Difference between revisions of "Poetic meter"

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(Gave a brief overview. Wording may need to be massaged.)
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Early Anglo-Saxon poetry relied not so much on syllable count, but on the number of stressed syllables per line. Middle English poets such as [[Geoffrey Chaucer]] moved towards strict syllable count, and the bulk of his [[Canterbury Tales]] was written with ten syllables per line. Later forms of poetry began to use classical methods of writing poetry, and [[metric feet]] became the most important aspect of meter.
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Because of the nature of the [[English]] language, metric feet were interpreted slightly differently to the way they were in [[Latin]] or [[French]] poetry. In English the most significant variation in speech is emphasis, so metric feet were based on which syllables were stressed. In French poetry syllable length was more significant, and so metric feet are based on where the longer syllables lie. [[Thomas Campion]] in his ''Art of English Poesie'' attempted to reform English poetry so that it relied on syllable length, but the variation in English syllable lengths is so small that he was ultimately unsuccessful in spite of the obvious benefits to musical lyrics.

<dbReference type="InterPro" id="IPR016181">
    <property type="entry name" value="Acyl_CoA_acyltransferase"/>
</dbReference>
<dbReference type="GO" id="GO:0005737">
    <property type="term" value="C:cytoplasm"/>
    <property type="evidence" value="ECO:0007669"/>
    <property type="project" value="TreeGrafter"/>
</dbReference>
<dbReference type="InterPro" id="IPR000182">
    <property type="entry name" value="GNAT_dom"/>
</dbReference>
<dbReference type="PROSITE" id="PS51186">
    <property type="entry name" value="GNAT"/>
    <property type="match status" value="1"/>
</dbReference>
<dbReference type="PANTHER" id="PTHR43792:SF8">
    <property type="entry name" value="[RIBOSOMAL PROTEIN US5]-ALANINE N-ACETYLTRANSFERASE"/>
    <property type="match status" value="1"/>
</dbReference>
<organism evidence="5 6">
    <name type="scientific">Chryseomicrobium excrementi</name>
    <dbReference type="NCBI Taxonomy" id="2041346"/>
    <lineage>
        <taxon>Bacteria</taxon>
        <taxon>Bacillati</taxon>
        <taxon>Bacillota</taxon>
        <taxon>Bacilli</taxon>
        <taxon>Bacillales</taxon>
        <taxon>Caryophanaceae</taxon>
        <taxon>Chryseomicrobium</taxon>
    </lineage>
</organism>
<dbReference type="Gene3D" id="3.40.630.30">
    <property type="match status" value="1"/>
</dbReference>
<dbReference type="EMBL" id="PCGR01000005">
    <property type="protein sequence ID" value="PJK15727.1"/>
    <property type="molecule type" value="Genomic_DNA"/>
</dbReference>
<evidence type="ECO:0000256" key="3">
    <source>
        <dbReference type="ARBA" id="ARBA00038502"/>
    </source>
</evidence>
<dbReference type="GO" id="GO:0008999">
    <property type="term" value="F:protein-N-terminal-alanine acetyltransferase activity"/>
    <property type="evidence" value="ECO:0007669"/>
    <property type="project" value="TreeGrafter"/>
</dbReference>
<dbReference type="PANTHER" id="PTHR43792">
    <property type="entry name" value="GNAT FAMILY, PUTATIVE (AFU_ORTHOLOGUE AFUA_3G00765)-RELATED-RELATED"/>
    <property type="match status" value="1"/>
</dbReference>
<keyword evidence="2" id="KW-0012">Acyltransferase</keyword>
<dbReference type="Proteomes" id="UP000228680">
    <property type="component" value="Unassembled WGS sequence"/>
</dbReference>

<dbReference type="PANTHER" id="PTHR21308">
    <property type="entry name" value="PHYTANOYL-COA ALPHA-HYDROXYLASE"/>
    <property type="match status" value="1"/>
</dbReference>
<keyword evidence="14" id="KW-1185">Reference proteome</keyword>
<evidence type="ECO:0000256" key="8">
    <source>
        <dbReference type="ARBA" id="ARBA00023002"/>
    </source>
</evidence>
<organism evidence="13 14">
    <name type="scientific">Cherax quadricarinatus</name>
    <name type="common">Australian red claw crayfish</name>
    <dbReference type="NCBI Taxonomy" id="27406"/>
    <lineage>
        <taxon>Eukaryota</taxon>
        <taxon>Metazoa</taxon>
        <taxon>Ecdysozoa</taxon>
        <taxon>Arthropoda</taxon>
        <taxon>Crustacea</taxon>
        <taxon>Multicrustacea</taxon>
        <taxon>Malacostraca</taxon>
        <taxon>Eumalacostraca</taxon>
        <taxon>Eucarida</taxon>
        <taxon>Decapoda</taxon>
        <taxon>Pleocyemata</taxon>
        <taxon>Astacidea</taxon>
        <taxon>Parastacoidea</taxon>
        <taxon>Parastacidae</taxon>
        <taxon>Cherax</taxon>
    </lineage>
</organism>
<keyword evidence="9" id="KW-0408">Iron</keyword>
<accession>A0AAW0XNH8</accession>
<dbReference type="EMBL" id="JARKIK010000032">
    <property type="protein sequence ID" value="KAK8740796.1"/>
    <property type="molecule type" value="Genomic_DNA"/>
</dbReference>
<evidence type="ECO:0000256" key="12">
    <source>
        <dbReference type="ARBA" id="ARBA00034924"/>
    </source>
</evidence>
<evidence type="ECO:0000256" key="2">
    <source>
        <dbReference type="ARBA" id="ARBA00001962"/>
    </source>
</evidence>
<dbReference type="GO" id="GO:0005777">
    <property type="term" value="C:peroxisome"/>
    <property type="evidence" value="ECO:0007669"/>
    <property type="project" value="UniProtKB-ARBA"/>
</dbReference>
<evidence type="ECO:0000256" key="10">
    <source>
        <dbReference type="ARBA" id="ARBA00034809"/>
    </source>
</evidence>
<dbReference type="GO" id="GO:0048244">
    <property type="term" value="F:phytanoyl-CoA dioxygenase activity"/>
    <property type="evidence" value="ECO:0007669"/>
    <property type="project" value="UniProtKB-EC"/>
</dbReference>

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Another feature often used in poetry is the caesura, which is just a pause in the middle of a line.
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=== A Renaissance Perspective ===
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This is from [[George Gascoigne]]'s Certayne Notes of Instruction .... which is here
 
This is from [[George Gascoigne]]'s Certayne Notes of Instruction .... which is here
 
http://leehrsn.stormloader.com/gg/cnoi.html
 
http://leehrsn.stormloader.com/gg/cnoi.html

Revision as of 10:50, 12 November 2003